Mark Hendrick (Preston) (Lab/Co-op): I should like to ask the Minister about the EEAS’s effectiveness, particularly in relation to the occupied territories in Palestine, from where I returned a week ago. I was disheartened to see buildings that had been built through European Union funds earmarked for demolition and projects that were paid for through those funds demolished either deliberately because of Israeli policy or because of collateral damage as a result of attacks from the Israeli defence force. How effective does he think Baroness Ashton has been in tackling those matters?
Mr Lidington: Baroness Ashton is active in expressing, on behalf of all 27 EU member states, our concern about the settlement policy on the west bank and the policy of forced demolitions. The hon. Gentleman would not expect me to be able to comment in detail about the cases to which he has referred, but I am happy to look into them and write to him.
Mark Hendrick: We see settlements growing very quickly: I believe that the Israeli Government have just announced another 300 units on a settlement. Some British supermarkets—particularly the Co-op, which is close to my heart—are talking about labelling goods produced in settlements. Israelis are labelling goods “Made in Israel” when they are in fact produced in the occupied territories. Do the Government have a view on that matter? Is the Minister aware of it?
Mr Lidington: With respect to the hon. Gentleman, I am aware of the issue, but it is very much the responsibility of the Department for Environment, Food and Rural Affairs rather than of the Foreign and Commonwealth Office or the EEAS. Again, I will undertake to give him chapter and verse and write to him at a later date.
Martin Horwood: I welcome what the Minister said about the African Union Mission in Somalia. It is to the African Union’s credit that it has shown so much commitment and that its troops have shown so much courage in Somalia over the years. Indeed, it would be a tragedy if the territory that has been won at great human cost were sacrificed because of lack of resources.
My question is, however, on a much more prosaic issue: the staffing of the External Action Service. It is tremendous that we have a British head of the External Action Service. In fact, there have been a string of senior appointments to the service, which displays the depth and the expertise of British diplomats. Can the Minister update us on the progress of British appointments to the middle and lower levels of the External Action Service—I appreciate that he may have to write to me on that—because I am concerned that under the previous Government we saw a bit of a slump in British appointments to EU institutions overall? They are an important way in which we engage with Europe, remain at the heart of Europe and, in many cases, take a lead in Europe. We have enormous experience and expertise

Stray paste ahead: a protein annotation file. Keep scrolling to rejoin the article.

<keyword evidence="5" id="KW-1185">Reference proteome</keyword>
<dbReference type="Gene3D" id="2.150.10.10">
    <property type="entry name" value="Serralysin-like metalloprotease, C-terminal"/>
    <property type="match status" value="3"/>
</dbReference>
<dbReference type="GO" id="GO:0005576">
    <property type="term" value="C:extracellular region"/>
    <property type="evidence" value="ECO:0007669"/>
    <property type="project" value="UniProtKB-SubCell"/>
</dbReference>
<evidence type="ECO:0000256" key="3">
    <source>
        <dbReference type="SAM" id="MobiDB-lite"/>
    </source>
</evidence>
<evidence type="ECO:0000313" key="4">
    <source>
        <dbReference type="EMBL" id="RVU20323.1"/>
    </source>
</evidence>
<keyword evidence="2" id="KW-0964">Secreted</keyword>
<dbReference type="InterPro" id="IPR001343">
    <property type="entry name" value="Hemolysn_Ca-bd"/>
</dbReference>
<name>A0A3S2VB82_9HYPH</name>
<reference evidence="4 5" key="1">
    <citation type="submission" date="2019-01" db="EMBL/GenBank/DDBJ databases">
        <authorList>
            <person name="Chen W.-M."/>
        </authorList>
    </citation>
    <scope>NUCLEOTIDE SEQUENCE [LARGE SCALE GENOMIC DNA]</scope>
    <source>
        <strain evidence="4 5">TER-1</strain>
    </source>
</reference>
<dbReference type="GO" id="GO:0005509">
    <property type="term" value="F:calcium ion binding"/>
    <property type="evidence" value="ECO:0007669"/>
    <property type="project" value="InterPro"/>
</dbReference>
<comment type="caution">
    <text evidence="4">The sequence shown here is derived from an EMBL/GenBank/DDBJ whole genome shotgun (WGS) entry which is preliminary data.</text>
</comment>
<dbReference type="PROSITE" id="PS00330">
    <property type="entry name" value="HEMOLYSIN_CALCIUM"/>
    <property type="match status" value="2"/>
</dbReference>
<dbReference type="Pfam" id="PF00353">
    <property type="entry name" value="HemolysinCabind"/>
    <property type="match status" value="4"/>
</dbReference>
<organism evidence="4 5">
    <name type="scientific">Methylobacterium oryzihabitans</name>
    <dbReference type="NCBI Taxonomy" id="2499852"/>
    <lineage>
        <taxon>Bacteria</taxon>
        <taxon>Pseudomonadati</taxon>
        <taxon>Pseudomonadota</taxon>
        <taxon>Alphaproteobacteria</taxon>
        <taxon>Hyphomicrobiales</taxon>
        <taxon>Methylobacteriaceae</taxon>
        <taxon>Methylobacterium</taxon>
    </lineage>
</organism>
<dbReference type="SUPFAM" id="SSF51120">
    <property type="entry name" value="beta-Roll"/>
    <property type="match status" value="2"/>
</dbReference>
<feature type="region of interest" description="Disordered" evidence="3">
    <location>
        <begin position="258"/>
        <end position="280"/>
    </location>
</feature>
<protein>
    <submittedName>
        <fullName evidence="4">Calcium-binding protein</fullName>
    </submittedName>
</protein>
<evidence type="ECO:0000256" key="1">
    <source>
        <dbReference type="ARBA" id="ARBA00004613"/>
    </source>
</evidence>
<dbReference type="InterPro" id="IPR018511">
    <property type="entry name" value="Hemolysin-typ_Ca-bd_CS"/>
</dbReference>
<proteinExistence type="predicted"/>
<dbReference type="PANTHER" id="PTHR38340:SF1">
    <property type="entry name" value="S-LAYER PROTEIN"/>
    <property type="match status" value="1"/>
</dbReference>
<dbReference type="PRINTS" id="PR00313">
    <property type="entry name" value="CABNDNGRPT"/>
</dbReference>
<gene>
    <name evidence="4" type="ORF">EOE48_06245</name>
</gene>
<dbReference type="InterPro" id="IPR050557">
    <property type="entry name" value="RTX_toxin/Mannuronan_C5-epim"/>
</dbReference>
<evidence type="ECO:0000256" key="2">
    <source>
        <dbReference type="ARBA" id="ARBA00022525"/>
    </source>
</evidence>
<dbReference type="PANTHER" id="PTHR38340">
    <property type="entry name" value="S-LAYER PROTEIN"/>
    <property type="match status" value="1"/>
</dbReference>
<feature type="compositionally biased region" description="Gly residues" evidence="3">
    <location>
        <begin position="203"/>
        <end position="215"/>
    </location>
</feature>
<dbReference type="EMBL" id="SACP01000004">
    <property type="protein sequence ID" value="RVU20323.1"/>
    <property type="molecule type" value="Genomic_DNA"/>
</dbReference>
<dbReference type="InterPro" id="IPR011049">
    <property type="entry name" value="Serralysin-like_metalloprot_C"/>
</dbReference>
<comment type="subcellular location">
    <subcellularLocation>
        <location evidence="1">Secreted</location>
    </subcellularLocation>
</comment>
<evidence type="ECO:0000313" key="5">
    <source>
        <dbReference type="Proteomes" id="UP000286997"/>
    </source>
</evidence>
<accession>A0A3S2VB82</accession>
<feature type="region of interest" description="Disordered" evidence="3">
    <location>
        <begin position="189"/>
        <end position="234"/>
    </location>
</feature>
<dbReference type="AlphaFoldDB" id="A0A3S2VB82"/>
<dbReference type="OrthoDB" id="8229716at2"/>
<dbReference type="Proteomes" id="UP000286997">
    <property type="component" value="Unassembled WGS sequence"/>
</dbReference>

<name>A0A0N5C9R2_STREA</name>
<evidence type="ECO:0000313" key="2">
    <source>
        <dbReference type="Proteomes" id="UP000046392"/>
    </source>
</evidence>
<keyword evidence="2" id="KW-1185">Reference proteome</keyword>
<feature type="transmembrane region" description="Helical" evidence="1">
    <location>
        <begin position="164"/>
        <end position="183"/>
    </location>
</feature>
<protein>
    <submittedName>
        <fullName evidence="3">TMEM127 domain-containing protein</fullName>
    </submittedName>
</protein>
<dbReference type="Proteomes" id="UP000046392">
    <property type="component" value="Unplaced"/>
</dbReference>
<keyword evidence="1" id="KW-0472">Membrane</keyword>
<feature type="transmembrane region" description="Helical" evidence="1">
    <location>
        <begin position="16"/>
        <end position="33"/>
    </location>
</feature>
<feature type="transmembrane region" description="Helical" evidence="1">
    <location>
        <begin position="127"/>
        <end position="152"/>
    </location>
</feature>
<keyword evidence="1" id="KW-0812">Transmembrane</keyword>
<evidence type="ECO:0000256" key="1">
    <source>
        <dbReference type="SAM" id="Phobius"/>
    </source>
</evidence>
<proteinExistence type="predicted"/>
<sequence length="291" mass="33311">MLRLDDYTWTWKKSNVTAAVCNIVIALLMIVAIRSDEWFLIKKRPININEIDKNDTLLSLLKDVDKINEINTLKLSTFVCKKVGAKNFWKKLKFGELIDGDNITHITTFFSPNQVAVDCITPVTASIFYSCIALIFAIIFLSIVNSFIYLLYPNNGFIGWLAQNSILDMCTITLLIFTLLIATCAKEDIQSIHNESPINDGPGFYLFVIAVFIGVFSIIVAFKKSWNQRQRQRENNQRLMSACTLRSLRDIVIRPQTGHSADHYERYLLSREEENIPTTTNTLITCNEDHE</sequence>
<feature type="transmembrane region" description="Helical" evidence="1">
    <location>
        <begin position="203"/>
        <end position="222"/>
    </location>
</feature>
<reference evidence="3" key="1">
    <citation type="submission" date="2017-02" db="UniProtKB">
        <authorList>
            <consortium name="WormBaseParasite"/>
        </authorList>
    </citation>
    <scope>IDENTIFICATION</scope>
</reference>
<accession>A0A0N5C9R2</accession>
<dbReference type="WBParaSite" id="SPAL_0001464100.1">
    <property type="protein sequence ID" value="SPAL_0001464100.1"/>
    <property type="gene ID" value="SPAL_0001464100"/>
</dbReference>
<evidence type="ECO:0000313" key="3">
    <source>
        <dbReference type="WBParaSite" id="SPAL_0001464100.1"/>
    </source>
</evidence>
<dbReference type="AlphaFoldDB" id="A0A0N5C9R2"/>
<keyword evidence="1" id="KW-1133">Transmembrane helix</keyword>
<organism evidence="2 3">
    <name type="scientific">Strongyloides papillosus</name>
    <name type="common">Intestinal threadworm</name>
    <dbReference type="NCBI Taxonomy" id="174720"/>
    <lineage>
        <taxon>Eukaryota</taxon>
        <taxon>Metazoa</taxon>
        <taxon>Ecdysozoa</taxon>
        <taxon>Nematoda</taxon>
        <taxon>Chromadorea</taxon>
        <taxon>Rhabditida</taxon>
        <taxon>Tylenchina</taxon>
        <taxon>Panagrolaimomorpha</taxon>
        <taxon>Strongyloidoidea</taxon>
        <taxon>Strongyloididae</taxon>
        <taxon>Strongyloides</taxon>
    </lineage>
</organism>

Mr Lidington: As my hon. Friend says, there is a problem with the under-representation of the United Kingdom right across European Union institutions and, given that the great majority of External Action Service staff previously worked for the Commission or the Council external services, that British under-representation was carried through when the EEAS was set up. There are 15 United Kingdom FCO staff who now work for the EEAS. That will rise to 19 later this year. That is part of the additional category of EEAS staff, which is national diplomatic officers who are moving to work for a period of years for the External Action Service, before returning to their home country.
As well as Lady Ashton, we also have some other significant appointments in the EEAS. British citizens hold posts such as chef de cabinet, the managing director for Africa, the special representative of the Sudan, the heads of delegation in Switzerland and Bolivia, the special adviser on Turkey, minister-counselor in Washington, the head of the China unit, the first secretary (political) in Beijing and the first secretary (political) in Pretoria.
In the latest round of jobs for heads and deputy heads of mission, the United Kingdom got one of the seven jobs on offer. The Germans got the deputy head of mission in Kabul and the French did not get anything in that round. Although we are under-represented, we need to address that not only at the EEAS level, but by trying to improve the language skills of young British people more generally by encouraging more of our bright graduates to apply for entry into the European civil service through the concours.
That the Committee takes note of an unnumbered Report by the High Representative for Foreign Affairs and Security Policy to the European Parliament, the Council and the Commission, deposited on 4 January 2012 by the Foreign and Commonwealth Office, relating to the European External Action Service; and supports the Government’s policy of engaging actively with the European External Action Service to encourage the EU to make the best use of its collective weight in the world where the Member States of the EU agree to act together, and thus to complement our national diplomatic efforts to promote British and European prosperity, security and values.—(Mr Lidington.)